On this day in auto history - August 2nd

Mon 2nd Aug 2021

It was on this day in 1947 that famed engineer Ferdinand Porsche was released from captivity in France, two years after he had been arrested for suspected Nazi war crimes.

It eventually took a $62,000 release bond, raised by his son Ferry and the Italian racing team Cistilia, to secure his freedom. A French court later found Ferdinand Porsche not guilty for war crimes, though the release bond was never repaid.

Having originally established his reputation by designing ground-breaking military vehicles during Germany’s First World War effort, Porsche became a close acquaintance of Adolf Hitler who again tapped into his engineering nous by appointing him head of Germany’s Tank Commission at the outbreak of World War II.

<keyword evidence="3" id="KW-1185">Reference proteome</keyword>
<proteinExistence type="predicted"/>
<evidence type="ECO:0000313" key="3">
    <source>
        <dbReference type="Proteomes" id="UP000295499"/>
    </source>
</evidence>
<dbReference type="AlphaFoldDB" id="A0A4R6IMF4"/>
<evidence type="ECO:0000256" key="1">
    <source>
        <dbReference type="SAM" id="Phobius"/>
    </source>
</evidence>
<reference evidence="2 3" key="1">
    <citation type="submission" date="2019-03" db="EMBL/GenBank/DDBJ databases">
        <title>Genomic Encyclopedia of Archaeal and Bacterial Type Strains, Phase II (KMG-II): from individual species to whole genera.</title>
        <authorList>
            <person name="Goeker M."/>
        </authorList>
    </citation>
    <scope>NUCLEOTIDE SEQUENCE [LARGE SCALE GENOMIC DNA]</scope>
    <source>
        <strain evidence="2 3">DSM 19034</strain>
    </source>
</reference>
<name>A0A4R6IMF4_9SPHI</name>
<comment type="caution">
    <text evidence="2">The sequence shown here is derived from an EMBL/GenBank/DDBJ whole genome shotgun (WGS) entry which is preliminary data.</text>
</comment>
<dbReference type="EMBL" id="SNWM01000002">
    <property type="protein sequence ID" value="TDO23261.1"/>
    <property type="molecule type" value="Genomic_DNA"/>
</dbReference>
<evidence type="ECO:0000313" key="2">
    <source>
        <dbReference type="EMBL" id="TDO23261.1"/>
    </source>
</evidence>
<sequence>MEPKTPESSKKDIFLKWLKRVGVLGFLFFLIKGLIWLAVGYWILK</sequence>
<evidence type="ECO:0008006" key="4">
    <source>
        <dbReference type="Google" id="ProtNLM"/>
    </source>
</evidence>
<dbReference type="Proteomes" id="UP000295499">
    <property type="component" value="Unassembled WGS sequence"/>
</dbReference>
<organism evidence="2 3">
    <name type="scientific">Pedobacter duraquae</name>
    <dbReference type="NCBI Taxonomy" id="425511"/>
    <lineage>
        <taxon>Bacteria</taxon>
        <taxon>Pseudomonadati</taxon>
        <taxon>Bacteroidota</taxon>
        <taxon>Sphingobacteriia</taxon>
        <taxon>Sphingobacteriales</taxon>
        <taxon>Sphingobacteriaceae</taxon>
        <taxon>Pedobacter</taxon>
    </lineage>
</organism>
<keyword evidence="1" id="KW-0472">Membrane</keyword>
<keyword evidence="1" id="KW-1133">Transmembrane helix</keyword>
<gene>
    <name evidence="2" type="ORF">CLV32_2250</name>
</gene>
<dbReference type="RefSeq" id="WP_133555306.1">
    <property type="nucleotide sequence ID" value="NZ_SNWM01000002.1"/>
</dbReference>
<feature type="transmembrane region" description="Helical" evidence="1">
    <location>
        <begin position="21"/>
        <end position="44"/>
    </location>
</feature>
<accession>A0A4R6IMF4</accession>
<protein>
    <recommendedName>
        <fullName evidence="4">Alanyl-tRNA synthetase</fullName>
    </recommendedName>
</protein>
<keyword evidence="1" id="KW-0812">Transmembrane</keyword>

Despite his achievements in creating the best-selling VW Beetle and establishing an eponymous sports car brand, Porsche’s Nazi party membership and links to the SS paramilitary group have remained a source of controversy ever since and continue to overshadow his legacy in some quarters.

In 2014, residents of his birth town of Vratislavice (modern day Czech Republic), started a campaign protesting at the ‘memorialising’ of its most famous son.

Not only were town officials moved to remove signs proclaiming Vratislavice as Porsche’s birthplace, they also changed the content of a local exhibition to acknowledge his importance to the Nazi war cause alongside his automotive achievements.